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  • Author: Koen A.P.M. Lemmink x
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Steven H. Doeven, Michel S. Brink, Wouter G.P. Frencken and Koen A.P.M. Lemmink

During intensified phases of competition, attunement of exertion and recovery is crucial to maintain performance. Although a mismatch between coach and player perceptions of training load is demonstrated, it is unknown if these discrepancies also exist for match exertion and recovery.

Purpose:

To determine match exertion and subsequent recovery and to investigate the extent to which the coach is able to estimate players’ match exertion and recovery.

Methods:

Rating of perceived exertion (RPE) and total quality of recovery (TQR) of 14 professional basketball players (age 26.7 ± 3.8 y, height 197.2 ± 9.1 cm, weight 100.3 ± 15.2 kg, body fat 10.3% ± 3.6%) were compared with observations of the coach. During an in-season phase of 15 matches within 6 wk, players gave RPEs after each match. TQR scores were filled out before the first training session after the match. The coach rated observed exertion (ROE) and recovery (TQ-OR) of the players.

Results:

RPE was lower than ROE (15.6 ± 2.3 and 16.1 ± 1.4; P = .029). Furthermore, TQR was lower than TQ-OR (12.7 ± 3.0 and 15.3 ± 1.3; P < .001). Correlations between coach- and player-perceived exertion and recovery were r = .25 and r = .21, respectively. For recovery within 1 d the correlation was r = .68, but for recovery after 1–2 d no association existed.

Conclusion:

Players perceive match exertion as hard to very hard and subsequent recovery reasonable. The coach overestimates match exertion and underestimates degree of recovery. Correspondence between coach and players is thus not optimal. This mismatch potentially leads to inadequate planning of training sessions and decreases in performance during fixture congestion in basketball.

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Michel S. Brink, Wouter G.P. Frencken, Geir Jordet and Koen A.P.M. Lemmink

Purpose:

The aim of the current study was to investigate and compare coaches’ and players’ perceptions of training dose for a full competitive season.

Methods:

Session rating of perceived exertion (RPE), duration, and training load (session RPE × duration) of 33 professional soccer players (height 178.2 ± 6.6 cm, weight 70.5 ± 6.4 kg, percentage body fat 12.2 ± 1.6) from an under-19 and under-17 (U17) squad were compared with the planned periodization of their professional coaches. Before training, coaches filled in the session rating of intended exertion (RIE) and duration (min) for each player. Players rated session RPE and training duration after each training session.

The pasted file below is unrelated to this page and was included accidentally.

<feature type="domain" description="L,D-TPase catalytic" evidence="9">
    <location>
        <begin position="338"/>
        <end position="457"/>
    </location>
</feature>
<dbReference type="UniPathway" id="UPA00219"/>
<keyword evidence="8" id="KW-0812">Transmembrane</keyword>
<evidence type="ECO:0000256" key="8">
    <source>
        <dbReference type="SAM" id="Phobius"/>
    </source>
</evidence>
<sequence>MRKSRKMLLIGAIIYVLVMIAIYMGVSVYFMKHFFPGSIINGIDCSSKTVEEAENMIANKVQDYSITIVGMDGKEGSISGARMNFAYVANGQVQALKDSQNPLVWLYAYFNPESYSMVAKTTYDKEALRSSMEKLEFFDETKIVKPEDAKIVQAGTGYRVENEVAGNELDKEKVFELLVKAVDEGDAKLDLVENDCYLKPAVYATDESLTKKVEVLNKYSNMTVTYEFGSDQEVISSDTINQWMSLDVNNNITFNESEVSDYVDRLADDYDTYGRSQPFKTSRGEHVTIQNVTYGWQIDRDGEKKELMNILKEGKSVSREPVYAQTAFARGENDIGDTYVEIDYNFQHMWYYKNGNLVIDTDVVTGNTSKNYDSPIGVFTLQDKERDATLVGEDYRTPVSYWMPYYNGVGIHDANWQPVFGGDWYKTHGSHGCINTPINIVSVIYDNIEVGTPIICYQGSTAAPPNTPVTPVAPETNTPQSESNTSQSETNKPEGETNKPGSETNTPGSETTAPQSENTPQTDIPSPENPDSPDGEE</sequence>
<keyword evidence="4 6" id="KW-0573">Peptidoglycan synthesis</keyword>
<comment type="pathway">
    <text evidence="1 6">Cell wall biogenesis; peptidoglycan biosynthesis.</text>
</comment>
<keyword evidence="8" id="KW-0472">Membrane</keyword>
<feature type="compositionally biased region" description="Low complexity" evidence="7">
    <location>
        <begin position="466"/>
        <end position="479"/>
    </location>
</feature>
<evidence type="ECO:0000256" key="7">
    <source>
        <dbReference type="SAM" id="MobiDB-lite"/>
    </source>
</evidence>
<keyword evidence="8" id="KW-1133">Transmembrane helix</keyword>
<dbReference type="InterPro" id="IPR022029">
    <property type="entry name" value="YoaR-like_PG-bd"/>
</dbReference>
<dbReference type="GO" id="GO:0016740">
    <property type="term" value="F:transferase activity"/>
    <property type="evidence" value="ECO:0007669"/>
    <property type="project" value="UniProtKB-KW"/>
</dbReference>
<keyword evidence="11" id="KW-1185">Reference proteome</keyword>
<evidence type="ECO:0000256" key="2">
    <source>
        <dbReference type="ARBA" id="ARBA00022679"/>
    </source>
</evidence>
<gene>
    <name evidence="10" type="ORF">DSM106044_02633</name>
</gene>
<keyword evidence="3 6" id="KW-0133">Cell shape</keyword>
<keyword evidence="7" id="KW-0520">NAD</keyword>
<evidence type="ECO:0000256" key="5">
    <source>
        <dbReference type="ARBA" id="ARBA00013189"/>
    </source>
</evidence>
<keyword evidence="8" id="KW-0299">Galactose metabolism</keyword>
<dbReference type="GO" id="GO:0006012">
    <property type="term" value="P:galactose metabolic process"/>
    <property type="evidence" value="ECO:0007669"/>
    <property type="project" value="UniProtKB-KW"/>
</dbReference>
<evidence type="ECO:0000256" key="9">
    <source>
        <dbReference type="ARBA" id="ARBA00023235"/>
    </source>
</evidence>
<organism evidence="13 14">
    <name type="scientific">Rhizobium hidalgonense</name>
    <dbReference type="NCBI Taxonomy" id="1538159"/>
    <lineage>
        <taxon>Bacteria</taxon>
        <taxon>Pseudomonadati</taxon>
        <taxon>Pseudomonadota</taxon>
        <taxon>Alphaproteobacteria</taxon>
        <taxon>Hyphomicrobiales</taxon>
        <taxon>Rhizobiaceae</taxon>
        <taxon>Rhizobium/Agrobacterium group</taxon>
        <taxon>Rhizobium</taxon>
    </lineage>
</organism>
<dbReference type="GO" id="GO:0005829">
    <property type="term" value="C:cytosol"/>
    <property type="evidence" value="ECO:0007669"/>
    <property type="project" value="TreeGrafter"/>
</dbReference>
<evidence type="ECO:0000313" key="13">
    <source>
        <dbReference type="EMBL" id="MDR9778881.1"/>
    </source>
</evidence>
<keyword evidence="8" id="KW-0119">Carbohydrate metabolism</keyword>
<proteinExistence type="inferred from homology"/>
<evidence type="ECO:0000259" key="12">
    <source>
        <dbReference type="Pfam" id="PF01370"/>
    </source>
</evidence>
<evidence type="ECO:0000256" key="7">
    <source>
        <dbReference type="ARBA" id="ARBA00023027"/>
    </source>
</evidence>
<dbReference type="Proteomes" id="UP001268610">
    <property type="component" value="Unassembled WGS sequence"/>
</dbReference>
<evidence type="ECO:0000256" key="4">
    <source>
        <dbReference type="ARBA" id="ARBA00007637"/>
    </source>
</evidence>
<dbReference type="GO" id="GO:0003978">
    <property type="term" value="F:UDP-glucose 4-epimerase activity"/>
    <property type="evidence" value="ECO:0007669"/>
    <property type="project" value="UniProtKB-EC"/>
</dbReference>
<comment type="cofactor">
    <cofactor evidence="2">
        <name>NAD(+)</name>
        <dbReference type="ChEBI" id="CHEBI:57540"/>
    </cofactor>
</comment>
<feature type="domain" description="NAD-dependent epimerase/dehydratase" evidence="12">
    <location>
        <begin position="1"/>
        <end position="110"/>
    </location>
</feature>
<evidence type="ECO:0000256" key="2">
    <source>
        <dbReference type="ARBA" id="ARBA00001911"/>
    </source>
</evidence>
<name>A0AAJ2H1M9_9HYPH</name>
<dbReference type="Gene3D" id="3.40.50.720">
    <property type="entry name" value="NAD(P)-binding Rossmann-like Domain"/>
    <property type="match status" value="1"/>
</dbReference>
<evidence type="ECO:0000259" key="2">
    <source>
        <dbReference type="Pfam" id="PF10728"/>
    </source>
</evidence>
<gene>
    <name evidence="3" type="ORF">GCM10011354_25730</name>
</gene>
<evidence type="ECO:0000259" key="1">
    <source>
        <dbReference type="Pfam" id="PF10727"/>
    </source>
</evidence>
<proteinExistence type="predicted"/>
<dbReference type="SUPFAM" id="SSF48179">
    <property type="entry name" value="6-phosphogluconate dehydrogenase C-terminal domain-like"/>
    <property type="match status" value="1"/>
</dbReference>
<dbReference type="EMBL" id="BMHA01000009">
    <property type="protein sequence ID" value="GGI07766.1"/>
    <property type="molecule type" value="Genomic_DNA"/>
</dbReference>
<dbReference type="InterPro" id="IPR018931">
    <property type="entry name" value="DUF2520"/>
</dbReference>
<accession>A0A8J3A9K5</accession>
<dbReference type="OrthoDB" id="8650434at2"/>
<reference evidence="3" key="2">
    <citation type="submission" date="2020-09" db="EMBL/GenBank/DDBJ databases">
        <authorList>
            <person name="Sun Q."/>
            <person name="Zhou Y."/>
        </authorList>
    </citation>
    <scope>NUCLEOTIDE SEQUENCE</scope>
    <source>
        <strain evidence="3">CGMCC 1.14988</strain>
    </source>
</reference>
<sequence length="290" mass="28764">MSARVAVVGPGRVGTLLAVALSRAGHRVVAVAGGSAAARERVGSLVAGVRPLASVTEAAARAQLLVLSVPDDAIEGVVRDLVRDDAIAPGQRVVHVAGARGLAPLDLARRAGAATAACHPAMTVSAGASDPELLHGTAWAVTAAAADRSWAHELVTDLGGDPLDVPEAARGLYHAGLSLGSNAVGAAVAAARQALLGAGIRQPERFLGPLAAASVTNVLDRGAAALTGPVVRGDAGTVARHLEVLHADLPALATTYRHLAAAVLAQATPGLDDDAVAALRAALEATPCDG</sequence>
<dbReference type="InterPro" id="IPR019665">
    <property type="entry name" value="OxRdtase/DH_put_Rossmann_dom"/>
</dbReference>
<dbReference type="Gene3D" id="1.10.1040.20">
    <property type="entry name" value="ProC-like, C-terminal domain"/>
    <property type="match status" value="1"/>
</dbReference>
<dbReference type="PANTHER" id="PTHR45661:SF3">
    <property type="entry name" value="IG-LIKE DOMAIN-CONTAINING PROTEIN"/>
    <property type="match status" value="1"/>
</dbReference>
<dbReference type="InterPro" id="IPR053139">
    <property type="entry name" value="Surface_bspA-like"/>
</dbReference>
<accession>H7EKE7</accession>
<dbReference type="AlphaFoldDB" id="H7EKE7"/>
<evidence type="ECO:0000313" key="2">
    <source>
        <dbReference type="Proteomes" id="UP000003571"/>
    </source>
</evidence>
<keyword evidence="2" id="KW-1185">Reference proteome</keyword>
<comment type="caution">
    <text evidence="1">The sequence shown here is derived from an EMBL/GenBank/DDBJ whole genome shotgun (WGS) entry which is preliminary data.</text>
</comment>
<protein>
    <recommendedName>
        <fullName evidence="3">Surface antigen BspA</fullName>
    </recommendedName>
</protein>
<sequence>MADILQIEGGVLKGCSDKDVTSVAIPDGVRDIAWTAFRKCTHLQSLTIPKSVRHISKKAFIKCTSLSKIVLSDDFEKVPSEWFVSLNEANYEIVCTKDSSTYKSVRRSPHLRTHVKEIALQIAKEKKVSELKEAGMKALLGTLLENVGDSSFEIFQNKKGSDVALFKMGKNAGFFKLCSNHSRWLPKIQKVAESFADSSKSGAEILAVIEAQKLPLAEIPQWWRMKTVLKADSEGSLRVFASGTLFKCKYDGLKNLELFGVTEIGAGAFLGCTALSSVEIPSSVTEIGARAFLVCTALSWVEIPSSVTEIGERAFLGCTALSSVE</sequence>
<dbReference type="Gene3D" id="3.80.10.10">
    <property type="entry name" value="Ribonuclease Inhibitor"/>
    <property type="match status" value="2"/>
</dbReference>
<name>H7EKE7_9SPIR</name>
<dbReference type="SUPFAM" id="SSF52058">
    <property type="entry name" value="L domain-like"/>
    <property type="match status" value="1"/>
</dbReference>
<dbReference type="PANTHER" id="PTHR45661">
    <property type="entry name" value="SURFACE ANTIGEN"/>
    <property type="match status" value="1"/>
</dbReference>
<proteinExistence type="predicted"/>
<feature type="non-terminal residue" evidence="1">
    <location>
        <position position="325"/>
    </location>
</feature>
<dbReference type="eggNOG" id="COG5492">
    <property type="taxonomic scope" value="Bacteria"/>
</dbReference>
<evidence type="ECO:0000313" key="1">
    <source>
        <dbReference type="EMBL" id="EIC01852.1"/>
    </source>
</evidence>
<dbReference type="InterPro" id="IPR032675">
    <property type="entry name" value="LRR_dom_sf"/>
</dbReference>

Results:

Players perceived their intensity and training load (2446 sessions in total) as significantly harder than what was intended by their coaches (P < .0001). The correlations between coaches’ and players’ intensity (r = .24), duration (r = .49), and load (r = .41) were weak (P < .0001). Furthermore, for coach-intended easy and intermediate training days, players reported higher intensity and training load (P < .0001). For hard days as intended by the coach, players reported lower intensity, duration, and training load (P < .0001). Finally, first-year players from the U17 squad perceived training sessions as harder than second-year players (P < .0001).

Conclusion:

The results indicate that young elite soccer players perceive training as harder than what was intended by the coach. These differences could lead to maladaptation to training. Monitoring of the planned and perceived training load of coaches and players may optimize performance and prevent players from overtraining.

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Steven H. Doeven, Michel S. Brink, Barbara C.H. Huijgen, Johan de Jong and Koen A.P.M. Lemmink

During rugby sevens tournaments, it is crucial to balance match load and recovery to strive for optimal performance. Purpose: To determine changes in well-being, recovery, and neuromuscular performance during and after an elite women’s rugby sevens tournament and assess the influence of match-load indicators. Methods: Twelve elite women rugby sevens players (age = 25.3 [4.1]y, height = 169.0 [4.0] cm, weight = 63.9 [4.9] kg, and body fat = 18.6% [2.7%]) performed 5 matches during a 2-d tournament of the Women’s Rugby Sevens World Series. Perceived well-being (fatigue, sleep quality, general muscle soreness, stress levels, and mood), total quality of recovery, and countermovement-jump flight time were measured on match days 1 and 2, 1 d posttournament, and 2 d posttournament. Total distance; low-, moderate-, and high-intensity running; and physical contacts during matches were derived from global positioning system–based time–motion analysis and video-based notational analysis, respectively. Internal match load was calculated by session rating of perceived exertion and playing time (rating of perceived exertion × duration). Results: Well-being (P < .001), fatigue (P < .001), general muscle soreness (P < .001), stress levels (P < .001), mood (P = .005), and total quality of recovery (P < .001) were significantly impaired after match day 1 and did not return to baseline values until 2 d posttournament. More high-intensity running was related to more fatigue (r = −.60, P = .049) and a larger number of physical contacts with more general muscle soreness (r = −.69, P = .013). Conclusion: Perceived well-being and total quality of recovery were already impaired after match day 1, although performance was maintained. High-intensity running and physical contacts were predominantly related to fatigue and general muscle soreness, respectively.